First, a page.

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Abducted: The Japanese Kidnapped by North Korea

The Families of the Abducted: An Ultimatum and an Idea



The Association of the Families of Victims Kidnapped by North Korea and the National Association for the Rescue of Japanese Kidnapped by North Korea held a joint meeting in Tokyo on February 19. At the meeting they adopted a new policy for their movement, calling for the government to prioritize the situation of Japanese abductees in North Korea and to secure their release by the end of this year. They are seeking a meeting with Prime Minister Shinzo Abe to seek clarification of a specific road map to a solution.


This is the first time that the group has requested an ultimatum, but as the victims and their family members are aging they feel that time is of the essence. They also suggested easing sanctions in exchange for return of all victims, and called on the government to prioritize genuine consultations. They strongly maintained that no part of the sanctions be removed until all the victims are returned together.


They also pointed out the importance of strengthening the alliance with the United States against North Korea’s nuclear and guided missile tests. They acknowledged that the leaders of Japan and the United States had confirmed the importance of an early resolution of the abduction problem.


The group also sought increased pressure on the General Association of Korean Residents and other North Korean affiliated groups. For the first time, they called for cancellation of registration of North Korea-affiliated universities and schools.


The Family Association representative Shigeo Iizuka (78), who is elder brother of Yaeko Taguchi (61, abducted at 22), emphasized that the victims and their families had gone beyond what they could bear and were determined that this must be the final year.


“Some family members are dying and there is no more time for waiting,” said the Family Association representative Shigeo Iizuka with a solemn expression. He also announced that Mr. and Mrs. Yokota were no longer able to attend.


Shigeru (84) and Sakie (81) Yokota were not in attendance at the conference. They are the parents of Megumi Yokota who was abducted at 13 (she would now be 52). Shigeru is increasingly immobile and hard of speech while Sakie’s condition is also deteriorating. Their absence was keenly felt.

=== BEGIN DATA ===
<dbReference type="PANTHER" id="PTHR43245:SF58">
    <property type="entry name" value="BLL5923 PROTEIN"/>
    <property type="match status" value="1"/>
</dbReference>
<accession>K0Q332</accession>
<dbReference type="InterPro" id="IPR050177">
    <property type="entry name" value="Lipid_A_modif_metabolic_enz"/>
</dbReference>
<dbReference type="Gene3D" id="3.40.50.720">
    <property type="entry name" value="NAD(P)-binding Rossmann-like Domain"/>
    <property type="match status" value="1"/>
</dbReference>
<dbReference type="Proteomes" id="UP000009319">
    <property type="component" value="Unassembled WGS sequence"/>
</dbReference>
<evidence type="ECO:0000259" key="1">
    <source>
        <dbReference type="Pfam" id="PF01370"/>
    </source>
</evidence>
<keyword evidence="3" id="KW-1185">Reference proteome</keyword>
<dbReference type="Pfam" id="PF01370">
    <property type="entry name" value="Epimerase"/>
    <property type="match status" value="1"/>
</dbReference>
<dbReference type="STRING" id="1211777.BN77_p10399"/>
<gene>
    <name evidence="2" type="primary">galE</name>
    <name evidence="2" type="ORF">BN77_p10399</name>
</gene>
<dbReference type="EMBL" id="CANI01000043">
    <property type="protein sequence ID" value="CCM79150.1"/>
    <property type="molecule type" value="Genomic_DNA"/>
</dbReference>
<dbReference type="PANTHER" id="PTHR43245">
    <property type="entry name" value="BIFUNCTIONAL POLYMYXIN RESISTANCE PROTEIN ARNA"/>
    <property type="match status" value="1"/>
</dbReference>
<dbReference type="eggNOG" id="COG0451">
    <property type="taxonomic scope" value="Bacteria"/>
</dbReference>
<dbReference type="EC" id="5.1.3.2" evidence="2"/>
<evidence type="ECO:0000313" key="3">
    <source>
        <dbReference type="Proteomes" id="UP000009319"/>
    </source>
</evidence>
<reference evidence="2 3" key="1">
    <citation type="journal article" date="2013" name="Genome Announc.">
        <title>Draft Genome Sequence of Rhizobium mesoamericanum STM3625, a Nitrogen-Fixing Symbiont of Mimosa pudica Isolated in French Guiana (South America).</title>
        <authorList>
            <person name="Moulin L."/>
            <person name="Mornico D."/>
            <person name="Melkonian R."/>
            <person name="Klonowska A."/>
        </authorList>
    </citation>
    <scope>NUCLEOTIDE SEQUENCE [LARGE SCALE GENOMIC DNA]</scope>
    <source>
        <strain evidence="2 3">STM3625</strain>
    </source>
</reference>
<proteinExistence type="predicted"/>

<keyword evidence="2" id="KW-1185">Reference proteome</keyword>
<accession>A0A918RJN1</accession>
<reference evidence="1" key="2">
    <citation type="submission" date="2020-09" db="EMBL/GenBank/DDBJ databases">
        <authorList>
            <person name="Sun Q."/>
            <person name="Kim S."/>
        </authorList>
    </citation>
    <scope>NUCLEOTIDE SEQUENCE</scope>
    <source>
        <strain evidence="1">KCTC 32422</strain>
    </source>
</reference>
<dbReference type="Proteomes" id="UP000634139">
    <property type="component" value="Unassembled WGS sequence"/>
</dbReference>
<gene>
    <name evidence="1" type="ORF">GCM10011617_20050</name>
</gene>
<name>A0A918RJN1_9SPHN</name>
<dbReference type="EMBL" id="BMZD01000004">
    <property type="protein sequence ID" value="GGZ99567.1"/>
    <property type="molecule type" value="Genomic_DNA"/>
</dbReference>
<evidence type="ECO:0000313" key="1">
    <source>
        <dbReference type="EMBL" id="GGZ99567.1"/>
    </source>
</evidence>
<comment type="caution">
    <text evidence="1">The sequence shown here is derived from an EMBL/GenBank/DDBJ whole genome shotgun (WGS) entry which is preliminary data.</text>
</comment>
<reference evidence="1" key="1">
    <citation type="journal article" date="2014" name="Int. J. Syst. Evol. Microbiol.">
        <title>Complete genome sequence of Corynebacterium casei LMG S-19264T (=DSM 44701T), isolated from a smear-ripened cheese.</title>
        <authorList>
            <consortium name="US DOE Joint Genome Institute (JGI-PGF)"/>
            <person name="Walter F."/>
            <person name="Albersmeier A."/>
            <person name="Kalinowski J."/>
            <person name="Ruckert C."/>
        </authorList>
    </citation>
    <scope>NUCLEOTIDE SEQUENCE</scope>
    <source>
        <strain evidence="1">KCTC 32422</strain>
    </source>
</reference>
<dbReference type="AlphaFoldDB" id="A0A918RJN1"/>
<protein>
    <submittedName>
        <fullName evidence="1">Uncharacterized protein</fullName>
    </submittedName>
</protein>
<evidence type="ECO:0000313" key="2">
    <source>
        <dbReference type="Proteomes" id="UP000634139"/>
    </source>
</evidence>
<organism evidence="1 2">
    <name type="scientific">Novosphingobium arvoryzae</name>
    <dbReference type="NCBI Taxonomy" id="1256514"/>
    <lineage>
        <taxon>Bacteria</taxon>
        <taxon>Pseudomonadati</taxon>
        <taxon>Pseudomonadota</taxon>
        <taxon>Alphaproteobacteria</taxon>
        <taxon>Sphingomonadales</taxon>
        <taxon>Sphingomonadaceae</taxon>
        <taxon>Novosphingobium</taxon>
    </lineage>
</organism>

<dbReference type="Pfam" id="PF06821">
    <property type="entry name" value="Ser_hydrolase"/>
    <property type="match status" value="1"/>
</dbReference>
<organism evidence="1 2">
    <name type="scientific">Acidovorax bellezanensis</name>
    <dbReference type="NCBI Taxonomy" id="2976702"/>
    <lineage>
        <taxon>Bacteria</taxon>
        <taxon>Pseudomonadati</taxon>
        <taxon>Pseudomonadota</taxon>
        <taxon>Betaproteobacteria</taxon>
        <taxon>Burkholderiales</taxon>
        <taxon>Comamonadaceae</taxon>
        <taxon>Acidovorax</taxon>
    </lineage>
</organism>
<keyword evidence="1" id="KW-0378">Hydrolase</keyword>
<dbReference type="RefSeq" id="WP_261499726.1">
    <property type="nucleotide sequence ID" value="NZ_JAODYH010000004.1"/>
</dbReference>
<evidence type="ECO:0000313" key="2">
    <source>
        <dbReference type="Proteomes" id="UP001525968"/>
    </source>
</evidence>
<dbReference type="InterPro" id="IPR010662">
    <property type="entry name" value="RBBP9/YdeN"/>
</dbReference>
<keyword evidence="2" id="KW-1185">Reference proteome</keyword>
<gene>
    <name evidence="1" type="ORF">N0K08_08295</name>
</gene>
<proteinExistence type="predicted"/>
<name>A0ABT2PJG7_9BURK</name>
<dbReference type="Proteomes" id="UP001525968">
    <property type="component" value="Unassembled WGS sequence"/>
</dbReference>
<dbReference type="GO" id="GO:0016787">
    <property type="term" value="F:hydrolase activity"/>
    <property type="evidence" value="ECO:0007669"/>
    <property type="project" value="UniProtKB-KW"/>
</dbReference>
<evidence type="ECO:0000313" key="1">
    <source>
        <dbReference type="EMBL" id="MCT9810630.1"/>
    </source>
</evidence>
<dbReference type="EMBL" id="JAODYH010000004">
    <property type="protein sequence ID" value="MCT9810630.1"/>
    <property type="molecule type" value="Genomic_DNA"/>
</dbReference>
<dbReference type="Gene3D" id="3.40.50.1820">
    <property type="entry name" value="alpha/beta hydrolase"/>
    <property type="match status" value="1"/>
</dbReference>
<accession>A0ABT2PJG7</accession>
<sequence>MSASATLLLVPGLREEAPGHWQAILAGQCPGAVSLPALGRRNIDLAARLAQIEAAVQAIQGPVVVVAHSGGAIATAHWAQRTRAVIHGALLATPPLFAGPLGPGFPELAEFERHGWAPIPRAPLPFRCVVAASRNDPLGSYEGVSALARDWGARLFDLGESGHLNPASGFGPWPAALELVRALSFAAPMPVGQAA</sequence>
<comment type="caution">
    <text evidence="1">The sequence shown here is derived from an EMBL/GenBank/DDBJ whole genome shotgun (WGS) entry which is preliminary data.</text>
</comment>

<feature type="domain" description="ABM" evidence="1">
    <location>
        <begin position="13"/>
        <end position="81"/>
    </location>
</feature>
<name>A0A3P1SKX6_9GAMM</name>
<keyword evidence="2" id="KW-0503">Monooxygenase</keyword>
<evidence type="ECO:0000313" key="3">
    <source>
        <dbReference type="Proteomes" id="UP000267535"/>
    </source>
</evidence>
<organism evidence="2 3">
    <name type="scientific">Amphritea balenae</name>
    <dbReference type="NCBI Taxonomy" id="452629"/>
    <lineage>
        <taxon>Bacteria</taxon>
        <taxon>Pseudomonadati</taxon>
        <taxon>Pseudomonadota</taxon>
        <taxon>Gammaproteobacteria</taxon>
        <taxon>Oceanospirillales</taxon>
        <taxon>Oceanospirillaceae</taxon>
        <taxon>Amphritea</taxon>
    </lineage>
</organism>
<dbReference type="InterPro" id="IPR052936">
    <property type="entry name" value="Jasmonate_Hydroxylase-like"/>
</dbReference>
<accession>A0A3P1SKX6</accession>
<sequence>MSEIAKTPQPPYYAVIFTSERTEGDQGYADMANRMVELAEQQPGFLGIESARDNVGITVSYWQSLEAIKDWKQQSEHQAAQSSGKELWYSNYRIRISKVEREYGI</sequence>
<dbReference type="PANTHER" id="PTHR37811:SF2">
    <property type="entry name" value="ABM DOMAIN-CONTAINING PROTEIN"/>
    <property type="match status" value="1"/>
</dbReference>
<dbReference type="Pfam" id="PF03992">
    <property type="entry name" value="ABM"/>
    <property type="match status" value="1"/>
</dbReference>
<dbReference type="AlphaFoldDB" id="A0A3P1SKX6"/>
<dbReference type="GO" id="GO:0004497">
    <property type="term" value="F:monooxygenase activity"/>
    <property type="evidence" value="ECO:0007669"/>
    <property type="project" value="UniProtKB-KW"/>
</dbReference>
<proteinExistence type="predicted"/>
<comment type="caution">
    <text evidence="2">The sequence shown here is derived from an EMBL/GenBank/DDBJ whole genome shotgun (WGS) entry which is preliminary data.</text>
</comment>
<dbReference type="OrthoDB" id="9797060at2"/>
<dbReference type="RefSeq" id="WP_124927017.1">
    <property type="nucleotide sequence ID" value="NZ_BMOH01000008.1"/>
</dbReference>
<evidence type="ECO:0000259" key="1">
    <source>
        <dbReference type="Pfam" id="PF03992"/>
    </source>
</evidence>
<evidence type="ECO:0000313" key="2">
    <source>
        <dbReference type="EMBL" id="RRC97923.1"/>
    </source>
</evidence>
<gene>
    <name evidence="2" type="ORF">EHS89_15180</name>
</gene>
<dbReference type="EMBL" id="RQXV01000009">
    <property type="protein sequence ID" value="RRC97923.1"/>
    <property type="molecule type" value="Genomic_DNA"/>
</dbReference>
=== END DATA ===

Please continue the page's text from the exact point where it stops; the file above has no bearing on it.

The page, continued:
Sakie sent greetings to the conference and said that she much regretted their absence, reiterating her belief that all the abduction victims would be returned. They felt the approach of age and their coming departure, but said that they would continue to appeal with all their strength so that when they pass away they would do so without regret. She hoped for the support of the Japanese people in expressing their anger.


The movement made its demand for an ultimatum clear in order to get the victims back in any way possible. Tsutomu Nishioka, head of the National Association for the Rescue of Japanese Kidnapped by North Korea, said that there was a limit to the activities that could be undertaken led by the families, saying that the Japanese people must come together and help their fellow citizens return from North Korea.


As Shigeo Iizuka said, the problem is that considerable time has passed since the initial abductions—forty years have passed since Megumi’s abduction and twenty since the Family Association was formed. Prime Minister Abe promised that the abduction issue would be dealt with as a most pressing problem and that all efforts would be made to find a resolution. The families hope that he hears the urgency of the problem anew and can create a specific roadmap towards a solution.


Masashi Nakamura is a staff writer for Sankei Shimbun

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